And then we need to get a root shell.


  1. Install necessary tools:
    # apt-get install xz-utils parted debootstrap cu
  2. Unless you are using another RISC-V system, install user-mode QEMU:
    # apt-get install qemu-user-static binfmt-support
  3. Decompress the downloaded image:
    # unxz sysimage-sdcard.img.xz
  4. Flash the boot image (BEWARE the correct device node):
    # dd if=sysimage-sdcard.img of=/dev/sdz bs=1M conv=sync
  5. Start the disk partitioning tool:
    # parted /dev/sdz

Now you should see the GNU Parted prompt: (parted).

  1. Type the command resizepart to resize a partition.
  2. Agree to fix the GPT when asked (this occurs because the flashed image is much smaller than the SD card).
  3. Specify partition number 5.
  4. Select a size for the root filesystem. To use the full card capacity, you can specify -1. You should pick at least 1 GiB.
  5. Press Ctrl+D to exit Parted.

Overall, it should look something like this:

# parted /dev/sdz
GNU Parted 3.6
Using /dev/sdd
Welcome to GNU Parted! Type 'help' to view a list of commands.
(parted) resizepart
Warning: Not all of the space available to /dev/sdz appears to be used, you can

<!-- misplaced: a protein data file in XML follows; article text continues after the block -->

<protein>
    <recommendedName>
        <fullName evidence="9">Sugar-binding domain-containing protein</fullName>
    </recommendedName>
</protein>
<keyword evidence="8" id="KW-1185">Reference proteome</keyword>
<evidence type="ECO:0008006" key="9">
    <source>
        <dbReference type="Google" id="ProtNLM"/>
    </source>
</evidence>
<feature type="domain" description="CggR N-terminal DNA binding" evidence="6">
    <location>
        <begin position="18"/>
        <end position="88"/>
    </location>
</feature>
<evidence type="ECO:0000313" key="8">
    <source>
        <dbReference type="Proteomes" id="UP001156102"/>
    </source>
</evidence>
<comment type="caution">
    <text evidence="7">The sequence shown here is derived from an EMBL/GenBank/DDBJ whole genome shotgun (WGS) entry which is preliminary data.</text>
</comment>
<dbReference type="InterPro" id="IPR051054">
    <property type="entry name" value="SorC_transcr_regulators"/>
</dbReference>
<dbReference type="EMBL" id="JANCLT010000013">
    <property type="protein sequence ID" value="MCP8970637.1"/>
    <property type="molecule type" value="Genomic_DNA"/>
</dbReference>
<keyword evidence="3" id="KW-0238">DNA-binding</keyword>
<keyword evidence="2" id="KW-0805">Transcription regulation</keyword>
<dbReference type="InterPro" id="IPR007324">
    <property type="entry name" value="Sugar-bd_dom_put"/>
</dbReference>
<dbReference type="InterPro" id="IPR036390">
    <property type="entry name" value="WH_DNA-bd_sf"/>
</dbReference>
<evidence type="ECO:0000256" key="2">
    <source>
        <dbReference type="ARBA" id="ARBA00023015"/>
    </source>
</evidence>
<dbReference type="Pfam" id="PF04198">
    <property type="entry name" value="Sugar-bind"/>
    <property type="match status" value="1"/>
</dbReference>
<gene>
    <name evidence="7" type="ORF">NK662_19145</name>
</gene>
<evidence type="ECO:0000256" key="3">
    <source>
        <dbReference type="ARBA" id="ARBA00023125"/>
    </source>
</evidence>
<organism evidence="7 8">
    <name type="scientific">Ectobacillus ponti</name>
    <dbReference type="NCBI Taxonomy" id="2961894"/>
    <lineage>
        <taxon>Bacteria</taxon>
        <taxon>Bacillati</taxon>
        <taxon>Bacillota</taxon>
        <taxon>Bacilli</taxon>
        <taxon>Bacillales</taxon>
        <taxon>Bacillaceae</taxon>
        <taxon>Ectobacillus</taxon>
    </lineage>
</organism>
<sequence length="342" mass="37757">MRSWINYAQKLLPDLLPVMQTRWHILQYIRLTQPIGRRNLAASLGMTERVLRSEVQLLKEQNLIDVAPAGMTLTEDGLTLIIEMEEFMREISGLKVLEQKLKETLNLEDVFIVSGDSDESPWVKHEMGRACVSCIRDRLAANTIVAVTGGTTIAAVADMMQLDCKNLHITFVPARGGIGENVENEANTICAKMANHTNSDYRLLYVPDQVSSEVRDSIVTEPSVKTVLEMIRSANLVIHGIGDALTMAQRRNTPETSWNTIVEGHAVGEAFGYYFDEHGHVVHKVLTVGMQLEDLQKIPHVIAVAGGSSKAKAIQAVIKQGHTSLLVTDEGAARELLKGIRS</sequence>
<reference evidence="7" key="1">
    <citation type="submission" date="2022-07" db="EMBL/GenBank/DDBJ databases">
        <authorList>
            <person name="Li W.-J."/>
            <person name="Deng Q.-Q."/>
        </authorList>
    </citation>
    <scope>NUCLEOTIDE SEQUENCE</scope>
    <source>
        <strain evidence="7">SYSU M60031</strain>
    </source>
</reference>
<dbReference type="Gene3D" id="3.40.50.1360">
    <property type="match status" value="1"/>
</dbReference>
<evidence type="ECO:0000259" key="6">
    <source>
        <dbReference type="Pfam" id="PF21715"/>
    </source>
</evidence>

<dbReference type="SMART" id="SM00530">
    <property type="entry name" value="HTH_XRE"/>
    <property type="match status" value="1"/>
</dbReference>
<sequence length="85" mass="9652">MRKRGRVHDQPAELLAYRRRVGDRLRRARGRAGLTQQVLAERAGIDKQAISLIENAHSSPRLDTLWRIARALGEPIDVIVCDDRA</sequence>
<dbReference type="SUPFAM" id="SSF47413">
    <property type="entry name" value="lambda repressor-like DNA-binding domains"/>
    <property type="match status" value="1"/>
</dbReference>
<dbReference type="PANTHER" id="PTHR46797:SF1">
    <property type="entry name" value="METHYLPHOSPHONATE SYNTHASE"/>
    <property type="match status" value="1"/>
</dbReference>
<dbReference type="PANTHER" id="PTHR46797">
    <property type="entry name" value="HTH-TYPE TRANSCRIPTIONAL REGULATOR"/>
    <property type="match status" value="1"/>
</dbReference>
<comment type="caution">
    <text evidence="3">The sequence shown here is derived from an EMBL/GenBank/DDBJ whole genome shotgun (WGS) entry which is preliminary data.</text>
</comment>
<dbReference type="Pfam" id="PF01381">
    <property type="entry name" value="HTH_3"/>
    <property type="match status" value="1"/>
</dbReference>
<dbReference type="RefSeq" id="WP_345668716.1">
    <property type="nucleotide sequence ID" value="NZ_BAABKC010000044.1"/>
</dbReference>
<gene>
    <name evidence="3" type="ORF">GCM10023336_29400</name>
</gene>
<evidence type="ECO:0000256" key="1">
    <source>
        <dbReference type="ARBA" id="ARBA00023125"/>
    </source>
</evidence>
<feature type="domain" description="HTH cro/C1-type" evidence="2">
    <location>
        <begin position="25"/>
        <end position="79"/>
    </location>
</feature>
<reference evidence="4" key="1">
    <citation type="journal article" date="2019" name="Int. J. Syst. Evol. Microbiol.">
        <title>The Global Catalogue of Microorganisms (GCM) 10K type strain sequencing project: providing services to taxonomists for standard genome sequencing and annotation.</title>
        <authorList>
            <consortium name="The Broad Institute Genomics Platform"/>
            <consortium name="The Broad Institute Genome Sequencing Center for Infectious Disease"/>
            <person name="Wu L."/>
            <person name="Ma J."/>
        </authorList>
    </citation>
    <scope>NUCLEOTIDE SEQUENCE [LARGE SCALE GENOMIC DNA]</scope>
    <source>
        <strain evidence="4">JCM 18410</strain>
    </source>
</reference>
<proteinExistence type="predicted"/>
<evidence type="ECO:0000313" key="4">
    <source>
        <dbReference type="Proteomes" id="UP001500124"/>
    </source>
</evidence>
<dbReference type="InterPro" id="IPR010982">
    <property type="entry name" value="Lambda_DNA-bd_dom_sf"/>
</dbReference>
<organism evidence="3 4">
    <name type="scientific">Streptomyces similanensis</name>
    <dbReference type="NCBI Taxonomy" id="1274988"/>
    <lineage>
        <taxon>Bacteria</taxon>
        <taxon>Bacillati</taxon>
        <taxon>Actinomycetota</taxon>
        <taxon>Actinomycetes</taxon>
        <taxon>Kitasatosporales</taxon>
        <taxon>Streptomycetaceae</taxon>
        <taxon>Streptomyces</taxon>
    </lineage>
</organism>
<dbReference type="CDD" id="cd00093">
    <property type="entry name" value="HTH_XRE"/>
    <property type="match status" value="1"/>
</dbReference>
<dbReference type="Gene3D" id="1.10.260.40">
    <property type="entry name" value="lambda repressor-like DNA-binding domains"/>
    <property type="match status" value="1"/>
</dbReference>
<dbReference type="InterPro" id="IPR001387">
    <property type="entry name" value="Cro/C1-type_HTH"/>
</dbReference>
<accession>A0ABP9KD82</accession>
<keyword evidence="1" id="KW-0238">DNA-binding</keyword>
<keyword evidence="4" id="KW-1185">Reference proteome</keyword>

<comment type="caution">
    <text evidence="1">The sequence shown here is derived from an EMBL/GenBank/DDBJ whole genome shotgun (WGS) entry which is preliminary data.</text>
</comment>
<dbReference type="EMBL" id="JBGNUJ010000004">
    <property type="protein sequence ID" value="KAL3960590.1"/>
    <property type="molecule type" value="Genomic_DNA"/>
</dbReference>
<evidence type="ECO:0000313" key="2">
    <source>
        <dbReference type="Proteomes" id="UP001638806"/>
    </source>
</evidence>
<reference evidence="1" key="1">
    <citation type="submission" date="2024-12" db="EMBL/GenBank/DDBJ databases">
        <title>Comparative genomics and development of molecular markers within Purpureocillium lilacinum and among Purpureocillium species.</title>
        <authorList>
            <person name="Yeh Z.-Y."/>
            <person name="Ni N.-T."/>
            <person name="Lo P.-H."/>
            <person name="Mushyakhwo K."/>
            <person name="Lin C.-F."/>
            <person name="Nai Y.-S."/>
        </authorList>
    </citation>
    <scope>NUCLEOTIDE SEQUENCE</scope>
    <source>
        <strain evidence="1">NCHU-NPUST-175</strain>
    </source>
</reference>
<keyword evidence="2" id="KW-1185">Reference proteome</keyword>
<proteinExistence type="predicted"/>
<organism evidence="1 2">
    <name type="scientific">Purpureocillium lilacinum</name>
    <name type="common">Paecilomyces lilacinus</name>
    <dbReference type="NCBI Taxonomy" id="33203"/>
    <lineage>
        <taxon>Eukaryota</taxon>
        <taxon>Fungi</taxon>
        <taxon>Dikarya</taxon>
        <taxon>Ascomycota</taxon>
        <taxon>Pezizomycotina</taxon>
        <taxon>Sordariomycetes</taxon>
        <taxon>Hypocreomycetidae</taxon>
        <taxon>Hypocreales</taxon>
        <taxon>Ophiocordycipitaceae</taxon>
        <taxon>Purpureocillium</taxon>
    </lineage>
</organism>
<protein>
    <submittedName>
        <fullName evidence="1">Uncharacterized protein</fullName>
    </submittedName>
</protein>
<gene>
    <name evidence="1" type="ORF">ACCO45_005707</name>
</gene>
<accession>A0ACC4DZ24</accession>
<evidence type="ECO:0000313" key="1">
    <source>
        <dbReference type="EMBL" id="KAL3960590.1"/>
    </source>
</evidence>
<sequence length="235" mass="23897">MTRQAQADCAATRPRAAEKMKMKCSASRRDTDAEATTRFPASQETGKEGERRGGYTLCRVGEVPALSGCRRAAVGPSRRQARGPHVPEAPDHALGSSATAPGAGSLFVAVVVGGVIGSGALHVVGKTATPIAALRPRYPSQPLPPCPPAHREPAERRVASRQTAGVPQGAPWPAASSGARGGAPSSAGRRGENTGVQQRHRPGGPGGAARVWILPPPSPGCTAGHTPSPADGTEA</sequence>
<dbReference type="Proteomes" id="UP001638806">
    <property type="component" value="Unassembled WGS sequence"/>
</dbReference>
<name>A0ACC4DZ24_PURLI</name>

fix the GPT to use all of the space (an extra 31087616 blocks) or continue with
the current setting?
Fix/Ignore? Fix
Partition number? 5
End?  [13,6MB]? -1

Information: You may need to update /etc/fstab.

Bootstrapping Debian

The SD card is now bootable and partitioned properly. You are ready to install the operating system:

  1. Resize the root filesystem to adjust to its new partition size:
    # e2fsck -f /dev/sdz5
    # resize2fs /dev/sdz5
  2. Mount the root filesystem:
    # mkdir /mnt/root
    # mount /dev/sdz5 /mnt/root
  3. Bootstrap a Debian RISC-V root:
    # rm -Rf /mnt/root/sbin
    # debootstrap --arch=riscv64 unstable /mnt/root/
    You can optionally append the URL of a local Debian mirror to the above command line. It takes a while, so go grab a tea or coffee.
  4. Define a root password:
    # chroot /mnt/root
    # passwd #
    (enter the password twice after this)
    # exit
  5. Configure systemd not to start a login console on the SBI console (as it would conflict with the serial console):
    # ln -sf /dev/null /mnt/root/etc/systemd/system/serial-getty@hvc0.service